The Dodgers were in need of bullpen help at the trade deadline, and Kolarek was who they acquired from the Tampa Bay Rays. The left hander has appeared in four games with the Dodgers so far, but only a combined 2⁄3 of an inning. He’s allowed two hits and issued a walk in his short time in LA.
Prior to coming to LA, he owned a 3.95 ERA in 54 games. Kolarek is a groundball specialist, having one of the highest ground ball rates in baseball among relievers. With it looking like Scott Alexander will miss more time, Kolarek essentially fills in his role. Though there might be better options for the Dodgers, having a lefty who is really good against left-handed batters and forces a high volume number of groundballs might help him secure one of the final spots.
Another lefty. Things have been difficult in 2019 for the 22 year old. After bursting onto the scene and being a surprise out of the bullpen in 2018, Ferguson likely won’t find himself on the postseason roster this time around. He was great for LA last year in October, allowing no runs or hits in his six outings. However, he was left off the World Series roster.
2019 hasn’t gone as planned, as he’s flipped back and forth between LA and OKC. In 28 games with the Dodgers, he has a 5.76 ERA while having nearly as many walks as innings pitched. Being a lefty does give him an advantage, but unless an injury occurs, he likely won’t find himself on the postseason roster this year.
Another pitcher the Dodgers acquired from the Rays, Casey Sadler has been really good for the Dodgers in his month with the club.
He is currently pitching in Oklahoma City, where he will likely be for a while. There’s no question that Sadler has impressed in his time with LA, but his low strikeout rate (5.8 per 9 IP) and inexperience in high-leverage situations might prevent him from getting his first crack at the postseason.
There is a lot of hype currently surrounding the 21-year-old rookie. He’s made two career starts, and has impressed in both of them. For May, he’s in an interesting situation, because he can be used as either a starter or a reliever.
If Hill is unable to be used as a starter, there’s a good chance that May could slide into that No. 4 spot. If not, there’s still a chance he can be used as a bullpen piece, especially as someone who could throw multiple innings. He’s only made two starts in the bigs, so there’s still a lot he has to prove.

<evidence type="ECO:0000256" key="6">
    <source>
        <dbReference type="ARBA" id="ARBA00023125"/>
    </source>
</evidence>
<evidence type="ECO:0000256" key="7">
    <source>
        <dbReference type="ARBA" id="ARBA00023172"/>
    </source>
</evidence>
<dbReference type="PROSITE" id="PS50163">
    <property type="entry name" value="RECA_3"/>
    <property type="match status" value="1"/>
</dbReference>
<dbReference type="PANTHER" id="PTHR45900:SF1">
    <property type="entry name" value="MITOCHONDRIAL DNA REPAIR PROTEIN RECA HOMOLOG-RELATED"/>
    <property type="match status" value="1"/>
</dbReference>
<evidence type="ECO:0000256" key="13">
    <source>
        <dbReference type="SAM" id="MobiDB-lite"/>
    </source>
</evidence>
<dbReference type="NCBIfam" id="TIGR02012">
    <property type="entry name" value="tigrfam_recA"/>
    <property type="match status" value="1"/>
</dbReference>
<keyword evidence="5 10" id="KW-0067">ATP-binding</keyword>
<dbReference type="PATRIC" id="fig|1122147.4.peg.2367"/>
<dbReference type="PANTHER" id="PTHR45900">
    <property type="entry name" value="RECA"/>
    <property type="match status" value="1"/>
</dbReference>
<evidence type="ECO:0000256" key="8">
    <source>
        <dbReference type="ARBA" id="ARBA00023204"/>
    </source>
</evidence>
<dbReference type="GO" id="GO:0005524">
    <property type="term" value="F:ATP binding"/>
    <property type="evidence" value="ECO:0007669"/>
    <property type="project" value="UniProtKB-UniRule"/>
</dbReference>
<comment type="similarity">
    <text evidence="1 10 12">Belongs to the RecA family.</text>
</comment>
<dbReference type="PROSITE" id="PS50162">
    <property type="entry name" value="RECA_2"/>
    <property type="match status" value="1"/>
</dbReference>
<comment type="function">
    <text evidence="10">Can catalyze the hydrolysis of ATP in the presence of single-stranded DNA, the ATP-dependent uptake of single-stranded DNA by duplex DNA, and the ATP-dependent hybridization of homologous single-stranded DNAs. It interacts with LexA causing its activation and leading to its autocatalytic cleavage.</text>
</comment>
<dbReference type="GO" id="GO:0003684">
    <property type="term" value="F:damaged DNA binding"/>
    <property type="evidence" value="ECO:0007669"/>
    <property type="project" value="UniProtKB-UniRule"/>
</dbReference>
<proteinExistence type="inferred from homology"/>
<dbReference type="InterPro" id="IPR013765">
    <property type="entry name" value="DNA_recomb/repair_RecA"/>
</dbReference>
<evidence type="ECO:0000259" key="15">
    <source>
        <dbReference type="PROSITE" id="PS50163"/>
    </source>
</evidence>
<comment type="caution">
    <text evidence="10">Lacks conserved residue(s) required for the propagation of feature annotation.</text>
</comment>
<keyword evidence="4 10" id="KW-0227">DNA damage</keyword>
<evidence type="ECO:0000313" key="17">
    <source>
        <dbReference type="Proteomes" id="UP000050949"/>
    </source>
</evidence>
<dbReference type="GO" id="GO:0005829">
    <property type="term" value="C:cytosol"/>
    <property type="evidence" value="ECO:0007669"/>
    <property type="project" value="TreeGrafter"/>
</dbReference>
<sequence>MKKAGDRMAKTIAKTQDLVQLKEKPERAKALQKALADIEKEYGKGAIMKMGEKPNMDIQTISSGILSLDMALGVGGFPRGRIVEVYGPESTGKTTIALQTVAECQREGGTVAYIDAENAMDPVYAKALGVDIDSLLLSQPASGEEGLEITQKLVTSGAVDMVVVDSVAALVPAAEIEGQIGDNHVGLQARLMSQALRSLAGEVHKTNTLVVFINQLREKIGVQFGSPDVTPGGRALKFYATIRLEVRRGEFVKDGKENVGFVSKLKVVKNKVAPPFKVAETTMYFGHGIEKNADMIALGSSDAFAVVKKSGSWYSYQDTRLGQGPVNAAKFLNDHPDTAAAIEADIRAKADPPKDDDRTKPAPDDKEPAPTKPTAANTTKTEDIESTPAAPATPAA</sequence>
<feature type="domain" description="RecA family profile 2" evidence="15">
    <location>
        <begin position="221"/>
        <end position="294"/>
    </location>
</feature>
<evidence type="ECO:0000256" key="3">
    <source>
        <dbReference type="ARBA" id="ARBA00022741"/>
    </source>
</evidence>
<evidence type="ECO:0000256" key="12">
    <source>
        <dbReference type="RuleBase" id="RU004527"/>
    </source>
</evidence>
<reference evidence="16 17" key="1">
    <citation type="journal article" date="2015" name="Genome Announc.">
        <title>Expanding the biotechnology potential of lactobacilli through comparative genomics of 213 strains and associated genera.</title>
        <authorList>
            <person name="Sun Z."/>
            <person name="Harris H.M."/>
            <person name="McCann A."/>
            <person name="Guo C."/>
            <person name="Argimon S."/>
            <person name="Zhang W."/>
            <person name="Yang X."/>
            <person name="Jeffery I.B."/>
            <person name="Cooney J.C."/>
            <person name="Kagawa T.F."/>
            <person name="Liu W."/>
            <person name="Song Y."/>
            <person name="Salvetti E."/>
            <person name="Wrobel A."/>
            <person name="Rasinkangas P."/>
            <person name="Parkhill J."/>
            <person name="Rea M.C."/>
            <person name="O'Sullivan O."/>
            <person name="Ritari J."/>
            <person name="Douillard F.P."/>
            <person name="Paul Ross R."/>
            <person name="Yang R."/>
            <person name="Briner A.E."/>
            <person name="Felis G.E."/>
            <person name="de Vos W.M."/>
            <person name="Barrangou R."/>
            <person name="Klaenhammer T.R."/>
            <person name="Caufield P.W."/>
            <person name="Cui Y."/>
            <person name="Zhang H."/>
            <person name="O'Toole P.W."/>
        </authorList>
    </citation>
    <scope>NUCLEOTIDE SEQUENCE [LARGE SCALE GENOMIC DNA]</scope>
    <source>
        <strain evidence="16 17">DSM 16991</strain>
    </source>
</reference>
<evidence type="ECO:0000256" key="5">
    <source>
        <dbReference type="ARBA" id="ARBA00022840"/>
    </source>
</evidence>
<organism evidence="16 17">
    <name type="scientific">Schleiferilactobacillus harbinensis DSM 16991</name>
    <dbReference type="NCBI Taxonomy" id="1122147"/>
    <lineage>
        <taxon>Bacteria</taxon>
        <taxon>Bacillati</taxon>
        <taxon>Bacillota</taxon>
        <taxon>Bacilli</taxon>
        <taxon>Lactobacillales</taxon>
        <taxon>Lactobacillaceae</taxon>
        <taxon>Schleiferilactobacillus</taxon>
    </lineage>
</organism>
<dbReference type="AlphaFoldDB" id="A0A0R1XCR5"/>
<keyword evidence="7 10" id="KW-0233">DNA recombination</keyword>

Another rookie, but he’d likely be used as a reliever. If you were to take out his first career inning in Arizona, Gonsolin has been quite good for LA. His last two outings include a four-inning save at Coors Field in which he allowed only one run, and a six-inning start against the Cardinals in which he allowed no runs on two hits.
Gonsolin has some of the best stuff out of the bullpen, which could be of great use for the Dodgers. With him still being a rookie, it will be a tough decision for the Dodgers to make, and it’s unclear whether or not they would trust him yet on the big stage. He’s currently in the minors where he’s increasing his innings.
Who will make the cut?
When it’s all said and done, there will be about 15 players fighting for a total of eight spots. Again, that number may change, but the past few seasons have told us it will be eight. Obviously, injuries can happen, and there are still about two months left of the season, so some players might not even be options when the time comes around.
If I had to guess right now, the eight players who have the best chance to make the roster are Jansen, Kelly, Báez, Urías, Maeda, Stripling, Kolarek and Hill. Ultimately, Hill will get work out of the pen, and Dustin May will fill in as the No. 4 starter. I wouldn’t be surprised if they worked something along the lines of May throwing three innings, followed by Hill throwing three innings.
Again this is all speculation, and we might not even know until the day the rosters are announced. Though the bullpen has faced a lot of scrutiny this year, LA has a plethora of options they can use.